Actual Revenue Compared to Budget
- Analysis of Performance
- Metric Definition
- Why Is This Important?
- City Organization Impact on Performance
- Benchmark Information
Analysis of Performance
Governmental fund revenue exceeded its budget by $28.6M. Sales and Use Tax is $18.8M over budget, excluding rebate incentives. The City budgeted for a 1.3% growth in sales tax for 2014; however, growth by year end was 8.7%. Property taxes came in $0.2M over budget and were $0.6M more than 2013. Revenue sharing from Larimer County Open Space tax (sales tax based) exceeded budget by $0.8M. Interest earnings exceeded budget by $1.1M. Heavy construction and growth activities are contributing to Capital Impact Fees being $5.0M higher than budgeted and Building Permits and Review Fees are $2.2M higher than budget.
Enterprise Fund revenue also exceeded its target by $16.5M, which is nearly all be attributed to Utility Impact Fees driven by construction and growth activities. Included in that total is a special payment from Fort Collins-Loveland Water District per a newly signed agreement. Wastewater is seeing fewer customers using sub-meters than had been projected, resulting in its being $1.8M over forecast. Light and Power operating revenues are lower than budgeted by $1.7M and are less than the same periods last year by $0.6M. The lower revenue in Light & Power is in contrast with an average rate increase of 2% in 2014.
This metric covers differences from anticipated (budgeted) and actual revenue. Revenue includes taxes, fees, grants, fines, interest earnings, etc. Revenue is separated into Governmental and Enterprise depending on the activity it supports. Governmental revenues are typically taxes, grants and fines used to support police, streets, museum, fire and parks. Examples of Enterprise revenue are fees for energy, water, wastewater and golfing.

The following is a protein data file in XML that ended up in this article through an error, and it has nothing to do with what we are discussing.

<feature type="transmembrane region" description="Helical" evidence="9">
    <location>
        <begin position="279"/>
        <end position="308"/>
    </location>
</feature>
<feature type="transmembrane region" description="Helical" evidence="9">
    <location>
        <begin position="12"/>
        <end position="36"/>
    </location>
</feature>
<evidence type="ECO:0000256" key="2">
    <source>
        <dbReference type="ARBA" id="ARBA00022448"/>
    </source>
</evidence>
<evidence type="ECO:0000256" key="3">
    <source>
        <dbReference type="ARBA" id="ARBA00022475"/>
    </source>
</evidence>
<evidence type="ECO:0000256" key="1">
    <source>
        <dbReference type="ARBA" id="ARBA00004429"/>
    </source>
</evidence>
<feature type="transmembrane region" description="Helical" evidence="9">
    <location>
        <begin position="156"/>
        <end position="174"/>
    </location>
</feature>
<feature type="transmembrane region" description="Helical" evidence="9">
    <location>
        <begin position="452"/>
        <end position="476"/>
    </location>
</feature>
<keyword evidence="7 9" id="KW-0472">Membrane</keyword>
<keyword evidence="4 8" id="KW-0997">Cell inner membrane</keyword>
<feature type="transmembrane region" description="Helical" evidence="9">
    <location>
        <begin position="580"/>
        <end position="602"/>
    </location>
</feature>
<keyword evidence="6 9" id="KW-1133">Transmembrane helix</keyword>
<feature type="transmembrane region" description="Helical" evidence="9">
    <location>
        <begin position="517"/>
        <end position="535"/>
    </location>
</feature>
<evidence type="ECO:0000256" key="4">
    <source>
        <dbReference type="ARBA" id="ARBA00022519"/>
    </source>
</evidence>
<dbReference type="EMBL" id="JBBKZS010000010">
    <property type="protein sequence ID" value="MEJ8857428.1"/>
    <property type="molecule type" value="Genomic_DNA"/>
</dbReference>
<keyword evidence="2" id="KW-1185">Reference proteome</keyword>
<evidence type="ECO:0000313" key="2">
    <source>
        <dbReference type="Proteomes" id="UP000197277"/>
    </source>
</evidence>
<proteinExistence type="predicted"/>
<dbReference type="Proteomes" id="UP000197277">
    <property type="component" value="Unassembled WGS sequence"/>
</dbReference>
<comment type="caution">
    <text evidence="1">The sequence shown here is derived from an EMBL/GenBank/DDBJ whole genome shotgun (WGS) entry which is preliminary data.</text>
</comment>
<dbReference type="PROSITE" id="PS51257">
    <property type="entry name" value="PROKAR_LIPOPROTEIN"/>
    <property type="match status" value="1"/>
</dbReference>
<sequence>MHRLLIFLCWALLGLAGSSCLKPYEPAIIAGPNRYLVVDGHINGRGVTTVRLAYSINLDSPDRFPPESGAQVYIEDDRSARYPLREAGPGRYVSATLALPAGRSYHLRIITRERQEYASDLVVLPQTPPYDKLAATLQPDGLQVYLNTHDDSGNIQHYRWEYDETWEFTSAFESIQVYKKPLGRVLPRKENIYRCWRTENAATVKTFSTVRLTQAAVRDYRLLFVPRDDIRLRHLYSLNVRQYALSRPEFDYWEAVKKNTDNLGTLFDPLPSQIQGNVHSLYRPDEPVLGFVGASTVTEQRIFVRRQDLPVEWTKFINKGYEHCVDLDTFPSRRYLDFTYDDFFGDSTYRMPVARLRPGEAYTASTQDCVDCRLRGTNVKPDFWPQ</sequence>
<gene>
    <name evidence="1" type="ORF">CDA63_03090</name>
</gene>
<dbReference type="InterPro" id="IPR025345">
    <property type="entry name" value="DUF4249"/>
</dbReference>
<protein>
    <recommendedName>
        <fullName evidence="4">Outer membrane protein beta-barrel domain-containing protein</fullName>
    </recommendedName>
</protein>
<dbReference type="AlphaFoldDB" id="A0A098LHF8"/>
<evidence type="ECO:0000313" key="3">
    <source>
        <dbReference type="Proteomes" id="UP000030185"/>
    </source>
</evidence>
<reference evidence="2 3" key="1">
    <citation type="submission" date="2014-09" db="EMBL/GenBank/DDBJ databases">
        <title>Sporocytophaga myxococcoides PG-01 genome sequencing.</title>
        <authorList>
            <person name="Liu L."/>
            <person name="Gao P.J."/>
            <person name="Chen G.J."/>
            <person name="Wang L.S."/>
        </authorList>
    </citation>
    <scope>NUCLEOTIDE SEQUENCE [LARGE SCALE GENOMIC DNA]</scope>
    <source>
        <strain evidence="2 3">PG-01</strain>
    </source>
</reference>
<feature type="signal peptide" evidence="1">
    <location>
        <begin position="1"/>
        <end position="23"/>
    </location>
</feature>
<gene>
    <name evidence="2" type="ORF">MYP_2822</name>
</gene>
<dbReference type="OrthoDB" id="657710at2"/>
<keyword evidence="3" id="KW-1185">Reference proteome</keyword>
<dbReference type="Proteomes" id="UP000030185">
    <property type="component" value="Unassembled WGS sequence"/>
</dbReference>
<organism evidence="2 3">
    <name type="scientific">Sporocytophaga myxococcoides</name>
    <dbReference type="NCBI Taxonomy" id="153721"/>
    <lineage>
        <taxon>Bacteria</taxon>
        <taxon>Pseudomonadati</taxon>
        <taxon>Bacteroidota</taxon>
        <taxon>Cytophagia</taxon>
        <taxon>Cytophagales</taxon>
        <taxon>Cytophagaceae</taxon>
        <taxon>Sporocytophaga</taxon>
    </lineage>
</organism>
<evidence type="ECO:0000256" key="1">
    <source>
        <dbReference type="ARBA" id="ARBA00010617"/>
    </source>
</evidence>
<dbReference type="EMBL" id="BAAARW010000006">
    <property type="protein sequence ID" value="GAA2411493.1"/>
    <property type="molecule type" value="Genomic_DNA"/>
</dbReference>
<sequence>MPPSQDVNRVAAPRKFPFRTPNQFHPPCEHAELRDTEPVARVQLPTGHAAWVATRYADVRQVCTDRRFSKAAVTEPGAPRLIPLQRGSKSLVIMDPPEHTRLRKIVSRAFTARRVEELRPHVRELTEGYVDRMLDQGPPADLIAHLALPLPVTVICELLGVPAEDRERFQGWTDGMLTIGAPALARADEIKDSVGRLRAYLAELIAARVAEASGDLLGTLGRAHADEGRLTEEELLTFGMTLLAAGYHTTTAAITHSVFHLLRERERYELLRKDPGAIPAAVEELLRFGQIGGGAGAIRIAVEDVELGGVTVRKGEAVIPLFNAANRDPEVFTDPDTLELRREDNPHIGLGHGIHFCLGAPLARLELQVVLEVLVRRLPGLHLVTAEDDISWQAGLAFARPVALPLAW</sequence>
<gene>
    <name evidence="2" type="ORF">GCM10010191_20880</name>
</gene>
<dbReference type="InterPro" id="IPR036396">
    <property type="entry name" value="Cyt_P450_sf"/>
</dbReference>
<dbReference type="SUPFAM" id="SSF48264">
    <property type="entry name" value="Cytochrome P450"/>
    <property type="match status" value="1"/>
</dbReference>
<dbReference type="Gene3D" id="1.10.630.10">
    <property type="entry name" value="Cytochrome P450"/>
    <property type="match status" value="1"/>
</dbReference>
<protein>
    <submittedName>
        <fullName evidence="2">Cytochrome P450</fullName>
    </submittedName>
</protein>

Why Is This Important?
Accuracy to budgeted revenue is very important to ensure the City can cover its budgeted expenses while maintaining healthy fund balances. The City strives to do a better job being accurate with our revenue forecasts.
City Organization Impact on Performance
High - The City has direct control over its revenue forecasts. Historical analysis of actual revenue compared to budgeted revenue, along with a good understanding of the economic climate should allow the City to improve the accuracy of its revenue forecasts.
This metric contains no benchmark data because the target for this metric is not influenced by the performance of other cities. External reference points would add no value to the data because the City’s goal is always to be as accurate as possible with its own budgeted revenues.